In July, we offered three installments on how to conduct design research, using Ziba's recent work with AIGA as an example. The objective was to develop a new vision of the future for the 100-year old AIGA, a membership-based professional association for designers of all stripes. Before that was possible, a thorough survey of the organization's current state was needed. What did existing members love best, and what could they do without? What was making new members join, and what kept long-standing members coming back?
Ziba's first step was a branded, participatory informational outreach called Project Medusa, which took the form of a video-driven workshop for all AIGA members across the country. In Part 1 back in Julyl, we explained four rules anyone can use to get ready to do great design research:
- Do Your Homework; Know Your Limits
- Once You Know Your Audience, Use the Right Tools for the Job
- Take (Good) Risks
- Learn to Love the Bias: If You Can't Beat 'Em, Join 'Em
Project Medusa itself was designed, branded and delivered as a "how-to," guiding each AIGA chapter to host a home-brewed information gathering. In the second installment, Part 2, we drilled down into the details of what made Medusa tick. The rules explained there can be applied to any participatory, group-think-enabling sort of meeting:
- Make sure everyone involved knows why they're participating. This can be handled neatly with your invitation, which also gives people time to have a bit of a think beforehand.
- Choose the right space. Then have that environment properly set up, with everything you'll need to succeed. Paper, pens, whiteboards, markers, sure... what about music? Snacks?
- State the rules of your engagement up front. Why can a group of strangers come together and enjoy a game of Monopoly? Because it has clear rules, parameters, and goals. Proper briefing is also essential in case everyone just accepted the invitation and didn't read it, or read it and forgot.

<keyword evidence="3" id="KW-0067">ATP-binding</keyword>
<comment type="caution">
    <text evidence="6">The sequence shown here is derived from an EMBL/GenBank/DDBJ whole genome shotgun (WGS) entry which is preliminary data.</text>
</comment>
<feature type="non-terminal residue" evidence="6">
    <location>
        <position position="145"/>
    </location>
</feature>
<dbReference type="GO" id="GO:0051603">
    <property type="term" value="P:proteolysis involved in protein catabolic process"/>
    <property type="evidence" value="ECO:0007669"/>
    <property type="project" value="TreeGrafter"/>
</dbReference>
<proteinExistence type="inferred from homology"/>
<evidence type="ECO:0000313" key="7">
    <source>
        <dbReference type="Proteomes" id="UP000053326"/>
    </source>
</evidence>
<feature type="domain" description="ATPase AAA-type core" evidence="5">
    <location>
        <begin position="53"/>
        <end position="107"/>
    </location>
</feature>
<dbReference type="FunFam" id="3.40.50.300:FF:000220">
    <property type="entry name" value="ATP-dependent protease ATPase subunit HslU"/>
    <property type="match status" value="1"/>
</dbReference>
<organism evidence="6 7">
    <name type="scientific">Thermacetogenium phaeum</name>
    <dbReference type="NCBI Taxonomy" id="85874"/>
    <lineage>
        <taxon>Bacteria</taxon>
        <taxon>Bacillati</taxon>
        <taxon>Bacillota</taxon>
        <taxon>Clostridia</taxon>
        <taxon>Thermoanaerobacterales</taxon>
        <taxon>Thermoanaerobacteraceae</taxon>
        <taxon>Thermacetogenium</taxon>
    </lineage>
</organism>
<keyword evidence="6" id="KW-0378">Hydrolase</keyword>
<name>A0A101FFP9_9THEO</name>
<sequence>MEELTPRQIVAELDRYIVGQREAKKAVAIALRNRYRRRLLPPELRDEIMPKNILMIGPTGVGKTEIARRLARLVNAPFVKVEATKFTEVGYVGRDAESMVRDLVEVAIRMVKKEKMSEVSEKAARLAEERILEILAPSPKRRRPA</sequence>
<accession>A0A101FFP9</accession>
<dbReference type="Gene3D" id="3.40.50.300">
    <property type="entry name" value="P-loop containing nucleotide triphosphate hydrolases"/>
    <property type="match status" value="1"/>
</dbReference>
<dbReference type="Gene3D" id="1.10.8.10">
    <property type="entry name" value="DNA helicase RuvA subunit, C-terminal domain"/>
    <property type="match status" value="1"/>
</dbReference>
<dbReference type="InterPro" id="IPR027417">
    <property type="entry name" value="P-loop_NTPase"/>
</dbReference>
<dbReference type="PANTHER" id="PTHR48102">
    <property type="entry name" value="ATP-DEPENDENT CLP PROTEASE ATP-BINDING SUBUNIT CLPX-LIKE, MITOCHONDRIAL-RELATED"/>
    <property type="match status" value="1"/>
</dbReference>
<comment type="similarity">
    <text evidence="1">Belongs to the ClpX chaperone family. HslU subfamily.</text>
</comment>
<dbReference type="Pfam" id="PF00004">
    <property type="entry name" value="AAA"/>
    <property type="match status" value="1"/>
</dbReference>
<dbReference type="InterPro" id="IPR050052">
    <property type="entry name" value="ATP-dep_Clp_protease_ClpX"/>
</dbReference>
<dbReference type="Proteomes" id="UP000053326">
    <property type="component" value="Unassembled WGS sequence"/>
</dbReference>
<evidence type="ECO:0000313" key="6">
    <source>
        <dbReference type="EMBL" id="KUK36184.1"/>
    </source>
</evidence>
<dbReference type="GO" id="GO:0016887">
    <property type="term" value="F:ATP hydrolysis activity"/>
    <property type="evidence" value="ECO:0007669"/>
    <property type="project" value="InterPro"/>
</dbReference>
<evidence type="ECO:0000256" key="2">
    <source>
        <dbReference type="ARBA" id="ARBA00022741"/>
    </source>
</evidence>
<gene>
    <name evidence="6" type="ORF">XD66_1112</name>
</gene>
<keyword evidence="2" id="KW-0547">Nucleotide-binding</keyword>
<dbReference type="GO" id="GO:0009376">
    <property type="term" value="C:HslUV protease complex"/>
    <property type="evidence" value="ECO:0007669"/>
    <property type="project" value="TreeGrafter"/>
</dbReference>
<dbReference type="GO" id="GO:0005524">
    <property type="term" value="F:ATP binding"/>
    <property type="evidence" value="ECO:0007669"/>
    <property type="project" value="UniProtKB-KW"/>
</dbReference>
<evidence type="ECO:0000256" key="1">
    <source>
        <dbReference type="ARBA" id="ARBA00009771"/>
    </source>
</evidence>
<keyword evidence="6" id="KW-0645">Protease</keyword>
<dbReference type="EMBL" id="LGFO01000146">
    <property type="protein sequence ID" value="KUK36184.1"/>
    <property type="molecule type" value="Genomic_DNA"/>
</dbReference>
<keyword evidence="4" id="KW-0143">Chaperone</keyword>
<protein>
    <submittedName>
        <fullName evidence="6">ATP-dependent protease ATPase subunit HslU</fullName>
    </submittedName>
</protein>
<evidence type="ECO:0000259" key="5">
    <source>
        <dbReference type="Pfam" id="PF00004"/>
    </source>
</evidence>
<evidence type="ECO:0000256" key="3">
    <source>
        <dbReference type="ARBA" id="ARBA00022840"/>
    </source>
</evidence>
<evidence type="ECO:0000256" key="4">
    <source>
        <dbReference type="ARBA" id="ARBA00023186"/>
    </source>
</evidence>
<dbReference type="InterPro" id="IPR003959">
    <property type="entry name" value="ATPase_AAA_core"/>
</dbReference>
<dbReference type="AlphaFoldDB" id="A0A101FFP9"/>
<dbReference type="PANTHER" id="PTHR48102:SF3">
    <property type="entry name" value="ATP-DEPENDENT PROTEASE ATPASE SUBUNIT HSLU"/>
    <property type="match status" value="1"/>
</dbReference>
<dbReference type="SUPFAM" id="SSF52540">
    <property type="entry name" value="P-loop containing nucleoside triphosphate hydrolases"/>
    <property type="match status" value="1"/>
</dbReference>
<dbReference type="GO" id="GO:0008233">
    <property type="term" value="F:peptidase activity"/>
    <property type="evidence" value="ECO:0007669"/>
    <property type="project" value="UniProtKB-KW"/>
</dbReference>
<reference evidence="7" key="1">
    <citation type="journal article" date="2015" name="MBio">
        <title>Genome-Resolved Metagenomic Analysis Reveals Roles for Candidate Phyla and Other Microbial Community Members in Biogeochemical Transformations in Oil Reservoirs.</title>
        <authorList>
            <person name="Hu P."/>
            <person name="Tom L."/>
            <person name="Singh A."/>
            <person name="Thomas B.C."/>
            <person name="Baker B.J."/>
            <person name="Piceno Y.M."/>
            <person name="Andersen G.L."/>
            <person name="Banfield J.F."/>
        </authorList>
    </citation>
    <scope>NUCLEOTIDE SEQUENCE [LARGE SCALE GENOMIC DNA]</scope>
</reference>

- Pace your activities, and balance writing, drawing, speaking, conversation and breaks.
- Take chances, as appropriate for your group. We've had good success with encouraging people to contribute as early as possible, as visually as possible—everyone can draw, even if it's only a stickman.
- Don't be afraid to "waste" some time on throw-away activities or even jokes... warming your group up will have an effect on the quality of the atmosphere as well as the results.
- Use strong reference points to help everyone get up to speed fast. (This goes back to your choice of theme.) Consider how relatable and believable each and every touchpoint along the way is.
- Take advantage of every channel that's appropriate: movies, music, physical activities, books, or thank you cards.
- Record everything: photos, audio, notes. Remember, there are no wrong answers, with this kind of research, so be sure to capture as much as you can.
- Finally, keep it simple, stupid is time-honored advice for good reason. By the time you've finished preparing, things should be so clear and concise that you could sit down and write up a quick-start guide to your research project.
Our third installment explained how Ziba made sense of all the information Medusa yielded, and provided methods for parsing the results of your own design research efforts. Medusa's responses—hundreds and hundreds of them, mailed in packets as varied as the groups of designers that put them together—gave us real personal information to sort, collect together by theme, frame up, and finally develop narratives from. It was these stories, polished to a high shine, that Ziba took to AIGA leadership to help them decide on a way forward.
At the end of Part 3, we mentioned that we'd addressed the last phase of design research. Well, that wasn't entirely true. We actually illustrated how not true it was, with the following double-diamond diagram:
So: halfway through. Creating narratives around insights sounds like a great conclusion, but it's not the last step of design research. What about the right-hand diamond? That's where everything we learned—contextualized, and coherently organized—gets put to work. In two final posts over the next two days, we will provide a closer look at the tools Ziba used as this design research project neared conclusion.